ANZACs real and imagined
By MICHAEL CAINES
It’s not exactly the most stunning view New Zealand has to offer: a misty morning on North Head, overlooking Auckland’s Waitemata Harbour. Note the disused building, though – a remnant of the country’s coastal fortifications built in anticipation of attack, at various points in the past century, from Japan or the Soviet Union. A network of tunnels runs through this strategically significant promontory, connecting one heavy artillery position to another; apparently, the big guns were never fired in anger, and, as I learned a few years ago, when I took this photograph, the hill is now a national park.
New Zealand’s soldiers, by contrast, saw no shortage of action abroad – most famously alongside their Australian counterparts at Gallipoli during the First World War. The centenary of that prolonged battle falls next year, and will no doubt feature the same sort of reflection and revision of the historical revision that we’ve already seen in relation to the outbreak of the war in 1914. Less widely acknowledged outside Australasia, perhaps, is the part that these expeditionary forces, the ANZACs (Australian and New Zealand Army Corps) played in later conflicts: Australia’s most sustained military engagement, for example, was apparently in Vietnam, and it sparked the same kind of controversies there that it did elsewhere.
Writing about war’s power to beget literature in last week’s TLS diary column, J. C. noted that, besides the obvious poetry of the First and Second World Wars, Vietnam gave us memoirs by Tobias Wolff and Michael Herr, Korea Chaim Potok’s I Am the Clay and Joseph Heller’s Catch-22 (published in 1961, regarded by the author as a comment on the 1950s, but based on his own experiences as a bomber pilot dated from a decade earlier). Iraq, though? “If something of the calibre of The Quiet American has emerged from the conflict, we haven’t heard about it.”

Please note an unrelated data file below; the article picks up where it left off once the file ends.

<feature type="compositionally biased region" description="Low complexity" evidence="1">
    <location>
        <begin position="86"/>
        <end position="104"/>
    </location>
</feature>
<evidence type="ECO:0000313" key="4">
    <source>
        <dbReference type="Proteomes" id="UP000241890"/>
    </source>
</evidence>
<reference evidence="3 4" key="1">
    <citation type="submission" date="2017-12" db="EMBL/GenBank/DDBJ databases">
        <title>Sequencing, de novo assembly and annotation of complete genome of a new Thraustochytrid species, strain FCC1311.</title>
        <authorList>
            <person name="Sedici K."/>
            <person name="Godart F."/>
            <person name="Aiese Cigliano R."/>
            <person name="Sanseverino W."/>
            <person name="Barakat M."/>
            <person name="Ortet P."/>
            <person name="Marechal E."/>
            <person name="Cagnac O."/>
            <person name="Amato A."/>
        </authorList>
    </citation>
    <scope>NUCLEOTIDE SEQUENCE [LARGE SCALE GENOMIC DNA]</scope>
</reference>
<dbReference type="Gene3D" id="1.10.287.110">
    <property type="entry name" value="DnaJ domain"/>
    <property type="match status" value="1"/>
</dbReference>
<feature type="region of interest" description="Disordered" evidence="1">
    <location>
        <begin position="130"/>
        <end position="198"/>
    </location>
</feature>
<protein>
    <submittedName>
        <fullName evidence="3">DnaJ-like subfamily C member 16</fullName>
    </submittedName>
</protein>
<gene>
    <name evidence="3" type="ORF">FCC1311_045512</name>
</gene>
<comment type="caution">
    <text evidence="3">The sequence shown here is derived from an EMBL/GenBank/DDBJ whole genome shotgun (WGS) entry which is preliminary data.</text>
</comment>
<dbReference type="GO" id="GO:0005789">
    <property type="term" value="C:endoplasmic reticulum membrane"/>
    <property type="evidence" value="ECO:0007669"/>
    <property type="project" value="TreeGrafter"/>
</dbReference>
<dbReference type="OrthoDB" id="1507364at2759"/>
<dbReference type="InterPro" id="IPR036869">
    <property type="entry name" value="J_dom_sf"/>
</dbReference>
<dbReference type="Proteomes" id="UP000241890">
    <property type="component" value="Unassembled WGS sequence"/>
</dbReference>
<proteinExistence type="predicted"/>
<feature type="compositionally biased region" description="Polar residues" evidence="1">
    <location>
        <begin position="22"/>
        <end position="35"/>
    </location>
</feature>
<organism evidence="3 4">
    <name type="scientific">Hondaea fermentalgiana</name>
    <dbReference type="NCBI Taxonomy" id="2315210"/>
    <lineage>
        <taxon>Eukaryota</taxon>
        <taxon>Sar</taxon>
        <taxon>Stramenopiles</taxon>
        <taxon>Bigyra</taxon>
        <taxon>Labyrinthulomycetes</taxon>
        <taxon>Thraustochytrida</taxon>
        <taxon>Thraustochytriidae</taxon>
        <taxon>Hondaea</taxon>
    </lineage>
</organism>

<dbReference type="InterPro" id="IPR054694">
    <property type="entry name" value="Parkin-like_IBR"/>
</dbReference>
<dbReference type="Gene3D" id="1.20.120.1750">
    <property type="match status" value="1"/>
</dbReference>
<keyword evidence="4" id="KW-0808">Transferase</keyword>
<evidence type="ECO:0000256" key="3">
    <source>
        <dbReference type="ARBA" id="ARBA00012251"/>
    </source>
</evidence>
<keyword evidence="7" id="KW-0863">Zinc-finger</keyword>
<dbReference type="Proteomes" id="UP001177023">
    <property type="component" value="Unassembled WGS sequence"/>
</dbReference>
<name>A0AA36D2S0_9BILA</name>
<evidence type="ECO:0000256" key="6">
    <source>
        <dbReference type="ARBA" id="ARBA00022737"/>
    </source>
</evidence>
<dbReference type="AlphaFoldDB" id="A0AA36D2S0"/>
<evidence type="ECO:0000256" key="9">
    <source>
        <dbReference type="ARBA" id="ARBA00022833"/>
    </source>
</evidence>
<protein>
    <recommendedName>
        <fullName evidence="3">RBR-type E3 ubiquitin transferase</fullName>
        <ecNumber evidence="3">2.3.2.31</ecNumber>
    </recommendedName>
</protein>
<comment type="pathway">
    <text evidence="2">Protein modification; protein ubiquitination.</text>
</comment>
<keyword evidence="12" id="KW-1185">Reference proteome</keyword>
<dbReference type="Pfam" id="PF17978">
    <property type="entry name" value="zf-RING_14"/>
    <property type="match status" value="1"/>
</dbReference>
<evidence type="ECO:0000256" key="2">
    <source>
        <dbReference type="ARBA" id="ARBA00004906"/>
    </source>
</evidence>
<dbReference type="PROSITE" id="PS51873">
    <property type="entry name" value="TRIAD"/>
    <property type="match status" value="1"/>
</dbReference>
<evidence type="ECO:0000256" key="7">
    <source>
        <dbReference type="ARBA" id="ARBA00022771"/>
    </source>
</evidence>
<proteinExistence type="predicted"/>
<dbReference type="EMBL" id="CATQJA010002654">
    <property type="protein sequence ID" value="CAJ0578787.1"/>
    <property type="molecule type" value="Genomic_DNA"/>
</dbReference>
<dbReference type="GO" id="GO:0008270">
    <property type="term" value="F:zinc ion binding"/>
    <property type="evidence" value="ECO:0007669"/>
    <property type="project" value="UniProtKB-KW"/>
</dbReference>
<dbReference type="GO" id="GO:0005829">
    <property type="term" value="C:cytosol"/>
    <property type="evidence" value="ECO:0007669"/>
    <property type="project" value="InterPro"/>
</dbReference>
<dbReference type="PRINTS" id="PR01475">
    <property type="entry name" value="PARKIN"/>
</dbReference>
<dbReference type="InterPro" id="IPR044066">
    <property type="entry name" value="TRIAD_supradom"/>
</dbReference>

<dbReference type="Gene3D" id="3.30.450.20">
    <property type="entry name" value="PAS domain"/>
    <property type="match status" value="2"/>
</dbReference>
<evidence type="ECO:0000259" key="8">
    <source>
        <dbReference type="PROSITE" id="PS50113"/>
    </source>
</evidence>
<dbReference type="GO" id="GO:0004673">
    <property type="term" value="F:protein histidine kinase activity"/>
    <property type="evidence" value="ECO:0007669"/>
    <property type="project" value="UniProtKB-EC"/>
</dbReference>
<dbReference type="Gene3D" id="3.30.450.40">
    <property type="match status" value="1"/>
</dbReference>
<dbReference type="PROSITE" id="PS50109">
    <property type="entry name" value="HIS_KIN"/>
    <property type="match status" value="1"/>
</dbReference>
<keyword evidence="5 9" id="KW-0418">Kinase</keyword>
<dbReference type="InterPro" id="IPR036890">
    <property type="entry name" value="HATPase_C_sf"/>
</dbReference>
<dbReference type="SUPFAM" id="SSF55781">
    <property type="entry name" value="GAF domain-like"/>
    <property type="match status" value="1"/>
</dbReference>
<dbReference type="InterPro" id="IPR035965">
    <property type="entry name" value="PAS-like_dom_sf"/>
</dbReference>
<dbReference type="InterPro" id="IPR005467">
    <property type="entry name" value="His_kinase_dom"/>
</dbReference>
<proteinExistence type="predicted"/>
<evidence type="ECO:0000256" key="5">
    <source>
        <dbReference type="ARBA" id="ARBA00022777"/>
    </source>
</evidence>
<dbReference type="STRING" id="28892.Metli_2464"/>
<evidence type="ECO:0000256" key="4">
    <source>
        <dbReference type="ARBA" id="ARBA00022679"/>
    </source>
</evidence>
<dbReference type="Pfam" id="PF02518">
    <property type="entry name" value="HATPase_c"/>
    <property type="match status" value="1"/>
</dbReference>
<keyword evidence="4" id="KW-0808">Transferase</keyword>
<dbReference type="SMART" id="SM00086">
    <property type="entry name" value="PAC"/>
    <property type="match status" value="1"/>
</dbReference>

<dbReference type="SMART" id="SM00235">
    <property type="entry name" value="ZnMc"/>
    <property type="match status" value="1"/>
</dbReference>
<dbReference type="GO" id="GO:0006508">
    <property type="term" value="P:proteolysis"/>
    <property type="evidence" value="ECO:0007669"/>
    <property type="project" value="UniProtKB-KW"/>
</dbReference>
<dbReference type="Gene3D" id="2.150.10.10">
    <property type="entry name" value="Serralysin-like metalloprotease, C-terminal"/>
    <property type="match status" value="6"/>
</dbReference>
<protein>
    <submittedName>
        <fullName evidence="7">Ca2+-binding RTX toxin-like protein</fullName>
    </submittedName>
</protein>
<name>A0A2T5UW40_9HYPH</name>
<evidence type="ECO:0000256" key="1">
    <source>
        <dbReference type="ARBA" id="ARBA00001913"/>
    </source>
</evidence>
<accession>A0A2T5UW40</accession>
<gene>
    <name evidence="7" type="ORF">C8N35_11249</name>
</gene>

I’ve heard of several Australians and Kiwi writers, on the other hand, who have written about both the front line and its delayed impact on life back home – distinctive work, I feel, for the dislocation between antipodean communities and Old World theatres of war. There is C. K. Stead’s Talking about O’Dwyer, for example, in which a Kiwi recalls how it all seemed to be happening “over there”, even though Auckland had black-outs, rationing and “signs saying DIG FOR VICTORY”. (Things briefly look more alarmingly close to home after Pearl Harbour and the Germans sink a ship, the bullion-laden RMS Niagara, “not far north of Auckland”.)
There is also Evie Wyld’s After the Fire, a Still Small Voice, a powerful dramatization of life after Korea and Vietnam for generations of men – and there’s a novel I started reading only yesterday, Spirit House by Mark Dapin, which begins with a brutal bulletin, from 1944, in territory that Ian Watt, the author of The Rise of the Novel, would have recognized from his time as a prisoner of war working on the Burma railway.
They’re not the only ones, of course, but, along with Ashley Hay (whose novel The Railwayman’s Wife features not only memories of war but, Russian doll-style, memories of writing about war), Evie Wyld, C. K. Stead and Mark Dapin are the writers with whom I’ll be discussing all of this (disarmed Auckland hillocks included, maybe, who knows?) at King’s College London on May 30, as part of the Australia and New Zealand Festival of Literature and Arts. TLS readers – and anybody who happens to read this blog, would you believe it – can purchase two tickets for the price of one for this event, ANZACs at War: Writing about WWII and Vietnam, merely by entering the code TLS241 at the virtual checkout. I can only assume it’s going to be a lively discussion, with plenty of knowledgeable opinions voiced – although whether that necessarily makes it an easier or a more difficult discussion to chair, I’m not entirely sure.